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Rana Beiruti

Design Doha set to be "regional home for design" says curator Rana Beiruti

With 100 designers from the Middle East and North Africa, Design Doha is showcasing emerging regional designers, says Rana Beiruti, who is curator of the biennial's Arab Design Now exhibition.

Launched by art and culture institution Qatar Museums, the first edition of Design Doha will open in the Qatari capital this Saturday.

M7 building in Doha, Qatar
The first edition of Design Doha opens this Saturday

Central to the biennial is its main exhibition, Arab Design Now, which was curated by Jordan-based Beiruti, who previously co-founded and directed Amman Design Week.

The contemporary exhibition will feature a diverse offering of work from 74 participants – individual designers and collectives – including collectible design and installations that reflect on the current design scene in the Middle East and North African (MENA) region.

Qatar is having a "big boom"

Beiruti said that following the 2022 FIFA World Cup Qatar, the country has been experiencing a "big boom".

"I think it's [Qatar's] moment now to create the infrastructure and the spaces for younger designers, particularly emerging designers, to learn, grow and start producing work," said Beiruti.

"The biennial serves that purpose as a learning experience. Biennials are an important platform where designers and artists can create outside of certain constraints or certain financial constraints," she continued.

"I think Doha is hoping to position itself as a regional home for design – not just for local designers."

Furniture by Richard Yasmine
Arab Design Now is the event's main exhibition and will include furniture by interior architect Richard Yasmine

While this will be the first edition of Design Doha, Qatar and the surrounding MENA region has a long and rich history of design and architecture, emphasised the curator.

"There's this big question all the time about what is the identity of Arab design and I think that it's not disconnected from the global condition of design, the global design world," said Beiruti.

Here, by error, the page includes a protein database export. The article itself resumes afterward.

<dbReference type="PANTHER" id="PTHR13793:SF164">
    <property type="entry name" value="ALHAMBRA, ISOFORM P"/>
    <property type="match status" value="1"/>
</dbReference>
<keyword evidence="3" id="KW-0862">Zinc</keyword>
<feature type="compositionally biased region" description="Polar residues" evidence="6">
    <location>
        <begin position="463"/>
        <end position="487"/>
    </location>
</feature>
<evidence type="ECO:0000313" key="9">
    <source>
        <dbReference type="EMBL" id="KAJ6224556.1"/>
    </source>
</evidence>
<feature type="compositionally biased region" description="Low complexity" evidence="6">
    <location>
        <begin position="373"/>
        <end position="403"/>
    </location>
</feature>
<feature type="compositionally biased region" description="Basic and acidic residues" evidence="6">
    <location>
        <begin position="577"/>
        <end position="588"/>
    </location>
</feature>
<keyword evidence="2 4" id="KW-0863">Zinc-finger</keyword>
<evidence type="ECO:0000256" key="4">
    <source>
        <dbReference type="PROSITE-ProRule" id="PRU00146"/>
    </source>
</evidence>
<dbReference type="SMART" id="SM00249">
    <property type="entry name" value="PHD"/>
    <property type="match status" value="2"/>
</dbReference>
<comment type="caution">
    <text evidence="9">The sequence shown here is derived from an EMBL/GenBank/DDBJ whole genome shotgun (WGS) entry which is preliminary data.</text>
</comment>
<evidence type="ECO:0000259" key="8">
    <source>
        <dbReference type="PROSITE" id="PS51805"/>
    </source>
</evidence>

"It's not something separate from it or different from it. It's very much connected to what's happening on the global stage."

Beiruti described Arab Design Now as a "museum-grade" selection of design, which explores what it means to create in the MENA region today – the guiding force behind the exhibition.

"I don't know how you make a divide between design and craft"

The curator said that the show will look at the different aesthetic approaches and ways that people think about design from across the region, but also "map the commonalities" that exist between countries.

In particular, Beiruti explained that the exhibition will feature a series of overarching themes – specifically craftsmanship.

"Personally, I don't know how you make a divide between design and craft," she said. "I find they're so intertwined."

"I feel like there's little design I'm interested in that isn't basically contemporary craft," added the curator.

Designs by Samer Selbak
Artist Samer Selbak will also present pieces in the show

Beiruti also cited "a love for the land and respect for materials" as a focus of the exhibition participants.

Among the vast array of work, the curator said to expect pieces from Samer Selbak, a Palestinian artist who works with sponge as a material, as well as Jordanian-Palestinian architect Abeer Seikaly, who has designed a chandelier using weaving techniques that she learned from working with Bedouin tribes in Jordan.

"What's interesting is that even if practices and technologies have evolved, there's a certain set of values that I feel like people still carry and they're values that are common in our culture," said Beiruti, reflecting on the work that will be on display.

"Values of the collective, of collaboration, of co-creation."

"And so a lot of the works are done in collaboration with craftspeople. And those people are equally recognised in the production of the piece," she continued.

"So I would definitely say that craft is very central in this exhibition. There's a lot of upcycling as well – people who are using old discarded marble slabs and stone [to create work]."

"The designers have gone all out"

After the official Design Doha event draws to a close on 28 February, various exhibitions will be on display in the city until early August, including Arab Design Now.

"The designers have really gone all out, and there are pieces that are really monumental, so I think having them on display for only four or five days is possibly not enough to create the right level of engagement," acknowledged Beiruti.

Considering the potential outcome of Design Doha, the curator said that she hopes it will positively influence designers – especially a younger generation – and visitors alike.

"If it inspires other designers in a specific way, or gets people to think about how they are producing and how they are consuming differently, then I feel like it will be very successful."

The photography is courtesy of Design Doha.

Design Doha takes place from 24 to 5 August 2024 in Doha, Qatar. See Dezeen Events Guide for an up-to-date list of architecture and design events taking place around the world.